World leaders have praised the decision to issue Vladimir Putin with an arrest warrant, as Vincent McAviney reports
Words by Lottie Kilraine, ITV News Multimedia Producer
President Biden said Mr Putin had "clearly committed war crimes" and the warrant, although not recognised in the US, was "justified" and made "a very strong point".
His remarks came after UK Foreign Secretary James Cleverly said it was essential that those at the top of the regime in Moscow were held to account for the atrocities, which have taken place since the invasion began one-year-ago.
On Friday, the ICC issued an arrest warrant for President Putin for war crimes in connection with his alleged involvement in abductions of children from Ukraine.
In a statement, the court said President Putin "is allegedly responsible for the war crime of unlawful deportation of population [children] and that of unlawful transfer of population [children] from occupied areas of Ukraine to the Russian Federation".
It also issued a warrant for the arrest of Maria Alekseyevna Lvova-Belova, the Commissioner for Children's Rights in the Office of the President of the Russian Federation on similar allegations.
The arrest warrants come as Russia's Defense Ministry announced that the fighter pilots involved in an incident with a US drone that resulted in its crash will be given state awards.
Friday's announcement appeared to signal Moscow's intention to adopt a more aggressive stance towards future American surveillance flights.
What has President Putin been accused of?
The ICC said that its pre-trial chamber found there were "reasonable grounds to believe that each suspect bears responsibility for the war crime of unlawful deportation of population and that of unlawful transfer of population from occupied areas of Ukraine to the Russian Federation, in prejudice of Ukrainian children".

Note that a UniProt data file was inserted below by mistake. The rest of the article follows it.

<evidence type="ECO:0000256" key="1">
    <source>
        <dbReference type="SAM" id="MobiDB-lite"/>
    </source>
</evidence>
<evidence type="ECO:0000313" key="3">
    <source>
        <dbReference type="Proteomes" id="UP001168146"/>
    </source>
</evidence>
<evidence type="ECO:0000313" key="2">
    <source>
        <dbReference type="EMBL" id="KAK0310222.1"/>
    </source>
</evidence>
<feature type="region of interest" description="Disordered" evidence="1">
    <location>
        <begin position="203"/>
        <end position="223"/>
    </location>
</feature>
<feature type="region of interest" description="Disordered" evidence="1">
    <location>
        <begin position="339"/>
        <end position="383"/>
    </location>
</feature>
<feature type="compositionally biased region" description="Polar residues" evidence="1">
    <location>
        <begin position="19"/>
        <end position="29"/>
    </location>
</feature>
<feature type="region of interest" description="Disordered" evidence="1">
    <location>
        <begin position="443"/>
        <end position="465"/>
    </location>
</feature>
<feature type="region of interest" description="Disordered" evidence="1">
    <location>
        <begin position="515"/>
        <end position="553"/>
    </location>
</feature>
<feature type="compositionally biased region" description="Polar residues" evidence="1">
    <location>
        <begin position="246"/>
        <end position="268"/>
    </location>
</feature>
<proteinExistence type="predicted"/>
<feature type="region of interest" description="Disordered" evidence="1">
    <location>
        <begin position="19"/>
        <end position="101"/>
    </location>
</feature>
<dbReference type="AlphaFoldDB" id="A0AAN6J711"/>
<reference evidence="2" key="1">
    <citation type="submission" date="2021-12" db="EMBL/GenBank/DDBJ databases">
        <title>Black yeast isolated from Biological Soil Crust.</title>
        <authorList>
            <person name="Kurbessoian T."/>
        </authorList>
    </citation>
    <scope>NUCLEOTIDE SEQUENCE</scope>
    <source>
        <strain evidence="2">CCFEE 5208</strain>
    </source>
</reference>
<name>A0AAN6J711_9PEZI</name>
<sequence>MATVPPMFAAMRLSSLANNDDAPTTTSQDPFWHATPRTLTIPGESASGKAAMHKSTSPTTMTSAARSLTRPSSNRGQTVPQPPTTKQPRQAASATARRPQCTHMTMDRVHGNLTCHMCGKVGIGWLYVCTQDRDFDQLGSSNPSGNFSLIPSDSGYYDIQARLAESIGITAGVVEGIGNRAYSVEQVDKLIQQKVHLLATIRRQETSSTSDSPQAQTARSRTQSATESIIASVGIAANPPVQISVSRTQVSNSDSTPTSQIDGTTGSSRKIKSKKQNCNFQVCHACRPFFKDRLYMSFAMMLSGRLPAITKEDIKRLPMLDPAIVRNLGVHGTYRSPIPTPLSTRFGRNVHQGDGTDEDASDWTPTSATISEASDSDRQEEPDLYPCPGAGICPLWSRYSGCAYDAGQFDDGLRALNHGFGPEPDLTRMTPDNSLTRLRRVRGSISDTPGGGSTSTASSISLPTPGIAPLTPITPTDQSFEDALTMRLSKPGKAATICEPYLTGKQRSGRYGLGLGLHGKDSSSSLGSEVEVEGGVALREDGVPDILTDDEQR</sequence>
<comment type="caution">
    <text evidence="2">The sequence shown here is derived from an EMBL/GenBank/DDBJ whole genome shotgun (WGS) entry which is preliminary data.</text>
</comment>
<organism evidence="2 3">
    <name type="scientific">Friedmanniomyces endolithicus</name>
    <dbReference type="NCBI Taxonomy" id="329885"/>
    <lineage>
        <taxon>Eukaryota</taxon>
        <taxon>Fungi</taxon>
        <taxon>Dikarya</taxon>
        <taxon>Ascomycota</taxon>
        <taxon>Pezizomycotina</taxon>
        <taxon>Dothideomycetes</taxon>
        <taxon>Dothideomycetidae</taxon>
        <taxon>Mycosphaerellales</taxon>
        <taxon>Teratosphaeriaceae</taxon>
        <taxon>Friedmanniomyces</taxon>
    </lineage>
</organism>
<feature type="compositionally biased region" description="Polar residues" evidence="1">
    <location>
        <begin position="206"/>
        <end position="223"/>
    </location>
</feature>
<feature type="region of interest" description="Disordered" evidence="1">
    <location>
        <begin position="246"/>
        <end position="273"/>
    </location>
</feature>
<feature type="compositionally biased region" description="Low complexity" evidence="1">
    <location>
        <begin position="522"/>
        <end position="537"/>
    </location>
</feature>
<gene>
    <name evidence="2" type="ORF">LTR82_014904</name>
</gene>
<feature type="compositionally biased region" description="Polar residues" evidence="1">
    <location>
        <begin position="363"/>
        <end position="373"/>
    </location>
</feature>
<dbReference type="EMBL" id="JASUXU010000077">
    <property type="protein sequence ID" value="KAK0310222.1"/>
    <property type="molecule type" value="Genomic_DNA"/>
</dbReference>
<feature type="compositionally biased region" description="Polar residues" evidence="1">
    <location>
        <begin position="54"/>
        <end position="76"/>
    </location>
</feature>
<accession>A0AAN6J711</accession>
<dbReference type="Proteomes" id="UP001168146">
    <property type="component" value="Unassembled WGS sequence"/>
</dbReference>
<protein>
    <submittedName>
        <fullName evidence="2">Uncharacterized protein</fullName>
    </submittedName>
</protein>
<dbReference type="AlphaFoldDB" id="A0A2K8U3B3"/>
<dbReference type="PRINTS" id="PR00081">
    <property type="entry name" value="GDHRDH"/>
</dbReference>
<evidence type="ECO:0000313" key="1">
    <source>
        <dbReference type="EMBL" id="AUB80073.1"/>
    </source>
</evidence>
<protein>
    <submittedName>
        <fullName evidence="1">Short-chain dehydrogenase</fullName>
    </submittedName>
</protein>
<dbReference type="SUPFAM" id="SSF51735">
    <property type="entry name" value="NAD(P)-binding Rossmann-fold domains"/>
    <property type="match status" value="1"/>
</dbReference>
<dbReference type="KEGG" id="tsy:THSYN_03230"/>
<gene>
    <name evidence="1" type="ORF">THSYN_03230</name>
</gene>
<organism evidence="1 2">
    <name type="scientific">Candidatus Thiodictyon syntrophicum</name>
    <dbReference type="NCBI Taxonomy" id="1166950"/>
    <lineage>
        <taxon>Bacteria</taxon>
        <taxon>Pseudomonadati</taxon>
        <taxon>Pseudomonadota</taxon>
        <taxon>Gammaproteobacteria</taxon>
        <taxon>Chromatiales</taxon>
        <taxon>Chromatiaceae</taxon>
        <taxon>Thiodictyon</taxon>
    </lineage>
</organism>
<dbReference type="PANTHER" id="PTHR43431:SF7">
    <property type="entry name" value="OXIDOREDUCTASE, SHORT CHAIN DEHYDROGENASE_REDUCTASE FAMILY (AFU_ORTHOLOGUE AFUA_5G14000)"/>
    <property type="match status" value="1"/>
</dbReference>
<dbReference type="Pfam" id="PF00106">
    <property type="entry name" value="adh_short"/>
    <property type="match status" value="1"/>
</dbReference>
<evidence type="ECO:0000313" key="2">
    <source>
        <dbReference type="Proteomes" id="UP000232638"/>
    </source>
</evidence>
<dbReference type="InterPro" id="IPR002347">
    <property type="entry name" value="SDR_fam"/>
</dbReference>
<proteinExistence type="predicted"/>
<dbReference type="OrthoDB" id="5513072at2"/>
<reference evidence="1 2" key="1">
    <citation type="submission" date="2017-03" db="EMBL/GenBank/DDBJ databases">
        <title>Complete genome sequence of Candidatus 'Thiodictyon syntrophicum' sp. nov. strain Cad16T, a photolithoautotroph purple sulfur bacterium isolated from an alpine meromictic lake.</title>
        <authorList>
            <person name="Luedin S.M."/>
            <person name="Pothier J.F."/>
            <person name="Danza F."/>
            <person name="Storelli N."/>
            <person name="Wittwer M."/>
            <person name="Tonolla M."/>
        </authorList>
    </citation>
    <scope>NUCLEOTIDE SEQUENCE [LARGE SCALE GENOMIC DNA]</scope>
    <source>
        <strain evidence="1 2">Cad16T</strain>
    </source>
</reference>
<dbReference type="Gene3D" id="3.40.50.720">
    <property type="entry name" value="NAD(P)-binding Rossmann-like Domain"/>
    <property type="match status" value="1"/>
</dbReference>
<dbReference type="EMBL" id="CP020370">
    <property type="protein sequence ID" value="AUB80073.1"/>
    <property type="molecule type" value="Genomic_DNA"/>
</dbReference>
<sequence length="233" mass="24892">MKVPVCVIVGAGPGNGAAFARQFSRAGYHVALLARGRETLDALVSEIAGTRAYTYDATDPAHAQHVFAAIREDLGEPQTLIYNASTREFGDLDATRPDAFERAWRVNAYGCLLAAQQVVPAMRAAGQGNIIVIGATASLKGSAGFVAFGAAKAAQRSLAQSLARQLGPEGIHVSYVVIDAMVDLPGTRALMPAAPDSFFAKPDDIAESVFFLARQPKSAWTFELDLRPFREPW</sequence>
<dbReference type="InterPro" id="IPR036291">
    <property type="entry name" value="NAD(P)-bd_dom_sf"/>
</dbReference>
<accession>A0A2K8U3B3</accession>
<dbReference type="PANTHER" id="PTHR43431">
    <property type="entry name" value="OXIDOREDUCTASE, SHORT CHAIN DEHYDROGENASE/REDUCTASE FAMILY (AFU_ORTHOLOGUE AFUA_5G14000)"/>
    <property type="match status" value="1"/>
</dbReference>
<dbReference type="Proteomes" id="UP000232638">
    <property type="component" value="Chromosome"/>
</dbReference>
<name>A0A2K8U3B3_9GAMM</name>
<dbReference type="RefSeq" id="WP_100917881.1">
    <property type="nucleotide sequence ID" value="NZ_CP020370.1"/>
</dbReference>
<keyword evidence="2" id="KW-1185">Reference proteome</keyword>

ICC president Piotr Hofmanski spoke about the arrest warrants in a video statement released by the court.
As the court has no police force of its own to enforce warrants, Mr Hofmanski said it will be up to the international community to enforce them.
"The ICC is doing its part of work as a court of law," he said.
"The judges issued arrest warrants. The execution depends on international cooperation."
On Thursday, a UN-backed inquiry cited Russian attacks against civilians in Ukraine, including systematic torture and killing in occupied regions, among potential issues that amount to war crimes and possibly crimes against humanity.
The sweeping investigation also found crimes committed against Ukrainians on Russian territory.
This included deporting Ukrainian children who were prevented from reuniting with their families, a "filtration" system aimed at singling out Ukrainians for detention, and torture and inhumane detention conditions.
But on Friday, the ICC centred Putin in the child abduction allegations.
How has Russia reacted?
Putin is yet to directly respond to the arrest warrants, but Moscow denies allegations of war crimes.
Kremlin spokesman Dmitry Peskov insisted that Russia doesn't recognise the ICC as an official court of law and considers its decisions "legally void".
He added that Russia considers the court's move "outrageous and unacceptable".
Russia, China, the United States, and Ukraine have formally ratified the ICC's founding treaty.
This means that none of the four countries formally recognises the court's jurisdiction or is bound by its orders.
However, Ukraine has consented to allowing some ICC probes of crimes on its territory and the US has cooperated with ICC investigations.
Dmitry Medvedev, Deputy Chair of the Security Council of the Russian Federation, reacted to the announcement on Twitter with a toilet paper emoji.
Medvedev, who was Russia's President between 2008 and 2012, tweeted: "The International Criminal Court has issued an arrest warrant against Vladimir Putin.
"No need to explain WHERE this paper should be used."
But Ukrainian officials were jubilant. Foreign Minister Dmytro Kuleba said the "wheels of Justice are turning".
Mr Kuleba added that "international criminals will be held accountable for stealing children and other international crimes".